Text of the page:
A slice of the mountain
I never thought of it from this angle, but I seem to have sliced a piece of the mountain out of the ground. As though I took a cheese grater to the soil and removed it.
But it took a lot longer than that.
And the ground was so frozen that I had to find some warm up tasks first.
The day began with a nippy minus 5C on the thermometer. So I walked down to the lower terraces (stopping en route to admire the view of my beautifully strimmed terraces) to scout for logs.
I need logs to finish my design for the potager. And I spotted some yesterday that could do.
Accompanied by my trusty side kick (who ignored me all day, but stayed 10 metres away from all my activities, just to keep me company or annoy me, take your pick) I stalked my quarry.
These logs aren’t the longest I could have wished for, but they are the right width and are straight as only a pollarded chestnut can be.
So I hauled them up to the road. That was only about a 100 metre drag. But it was all uphill and marvellously warming.
But I must confess to filling the car so I didn’t have to carry them all the way up to the house.
That done I stacked them at the potager and went off with a fork for something fun.
Weeding. Or even better, creating.
This is to be a new bed. It’s underneath a walnut tree which could prove problematic. But it faces due south and should get enough sun for some plants to thrive.
I am leaning towards prostrate rosemary. That will provide a link from all the thin beds below it that are chock full of the wonderful plant.
And the main thing is it will draw your eye up from the barn garden on to another view. That’s the plan.
To start I had to fork over all the soil and remove the grass. But I kept a lot of the clods to build up a mini wall at the base of the hill. This is to hold all the soil in place.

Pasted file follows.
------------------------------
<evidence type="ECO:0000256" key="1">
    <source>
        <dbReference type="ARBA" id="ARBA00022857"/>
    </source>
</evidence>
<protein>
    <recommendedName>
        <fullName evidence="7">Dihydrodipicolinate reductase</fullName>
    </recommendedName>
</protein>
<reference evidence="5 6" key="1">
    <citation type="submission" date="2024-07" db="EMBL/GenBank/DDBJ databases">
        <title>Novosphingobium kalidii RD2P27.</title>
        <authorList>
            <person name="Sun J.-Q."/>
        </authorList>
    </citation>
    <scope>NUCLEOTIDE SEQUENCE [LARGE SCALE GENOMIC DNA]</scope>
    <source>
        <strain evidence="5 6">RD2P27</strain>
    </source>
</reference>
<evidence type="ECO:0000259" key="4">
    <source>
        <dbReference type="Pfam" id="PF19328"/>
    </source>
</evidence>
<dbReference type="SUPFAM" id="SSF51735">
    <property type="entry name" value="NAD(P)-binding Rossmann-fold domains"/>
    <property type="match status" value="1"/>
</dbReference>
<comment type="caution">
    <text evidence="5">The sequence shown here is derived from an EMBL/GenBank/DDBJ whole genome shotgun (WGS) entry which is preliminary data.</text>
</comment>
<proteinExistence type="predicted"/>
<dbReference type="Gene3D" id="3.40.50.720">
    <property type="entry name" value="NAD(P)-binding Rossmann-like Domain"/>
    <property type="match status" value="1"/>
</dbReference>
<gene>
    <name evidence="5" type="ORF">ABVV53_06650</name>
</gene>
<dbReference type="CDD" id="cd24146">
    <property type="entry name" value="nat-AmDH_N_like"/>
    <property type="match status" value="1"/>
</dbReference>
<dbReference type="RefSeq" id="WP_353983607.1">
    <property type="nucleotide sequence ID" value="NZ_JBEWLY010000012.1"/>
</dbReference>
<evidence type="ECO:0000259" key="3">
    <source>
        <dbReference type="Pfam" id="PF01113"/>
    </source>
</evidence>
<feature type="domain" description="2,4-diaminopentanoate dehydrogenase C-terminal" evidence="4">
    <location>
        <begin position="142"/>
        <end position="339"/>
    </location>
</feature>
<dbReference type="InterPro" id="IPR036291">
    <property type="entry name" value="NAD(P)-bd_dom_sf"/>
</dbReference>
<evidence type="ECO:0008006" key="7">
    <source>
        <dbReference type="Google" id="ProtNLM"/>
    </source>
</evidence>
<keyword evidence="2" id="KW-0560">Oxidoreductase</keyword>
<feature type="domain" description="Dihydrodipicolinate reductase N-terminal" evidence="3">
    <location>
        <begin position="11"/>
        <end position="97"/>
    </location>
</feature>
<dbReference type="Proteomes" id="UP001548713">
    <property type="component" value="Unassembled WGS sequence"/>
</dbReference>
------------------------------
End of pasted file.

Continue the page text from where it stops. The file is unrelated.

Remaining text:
It’s close to the road, but shouldn’t cause any problems with drainage and traffic. I’ve left a ledge of grass for animals to walk on. And left space for the two lovely carpinus betulus (hornbeam) shrubs nearby.
And being tidy and neat, I have immediately covered the exposed soil with a thick mulch.
Something I made earlier. That way I will have one more part of the garden that doesn’t need to battle with weeds.
I have only done half of the length (and it’s is about 10 feet long so far) and will try and finish the rest tomorrow.
I don’t have enough mulch yet. And I need to give some thought to the rocks nearby. Do I expose them entirely and remove huge amounts of soil?Â There is an oak tree in there too. Fun and games.
And of course the one thing I will have to plan for is frozen soil. I don’t think it will be a first up project of the morning.
27th January 2013 @ 11:21 pm
What a milestone indeed! I remember back to the allotment and how thrilled you were when your number was finally up and you received that parcel in central London to do with what you could. And back to the days when this property was still a dream…amazing how far you’ve come my dear. All your hard work has come to fruition (sorry, couldn’t resist) and you have utterly transformed these 17 acres from an almost blank canvas to the lovely, and beloved work of living art that it is today.
28th January 2013 @ 8:45 am
Oh that allotment. What a start on a gardening career. the slugs!! the dodgy neighbours! Oswaldo the old Italian gardener who was forever trying to invite me into his potting shed to show me his prize cucumber.
Thank you for your kind words. I’m about to get down and dirty with some of those acres today – with a strimmer in my hands. Brambles here I come.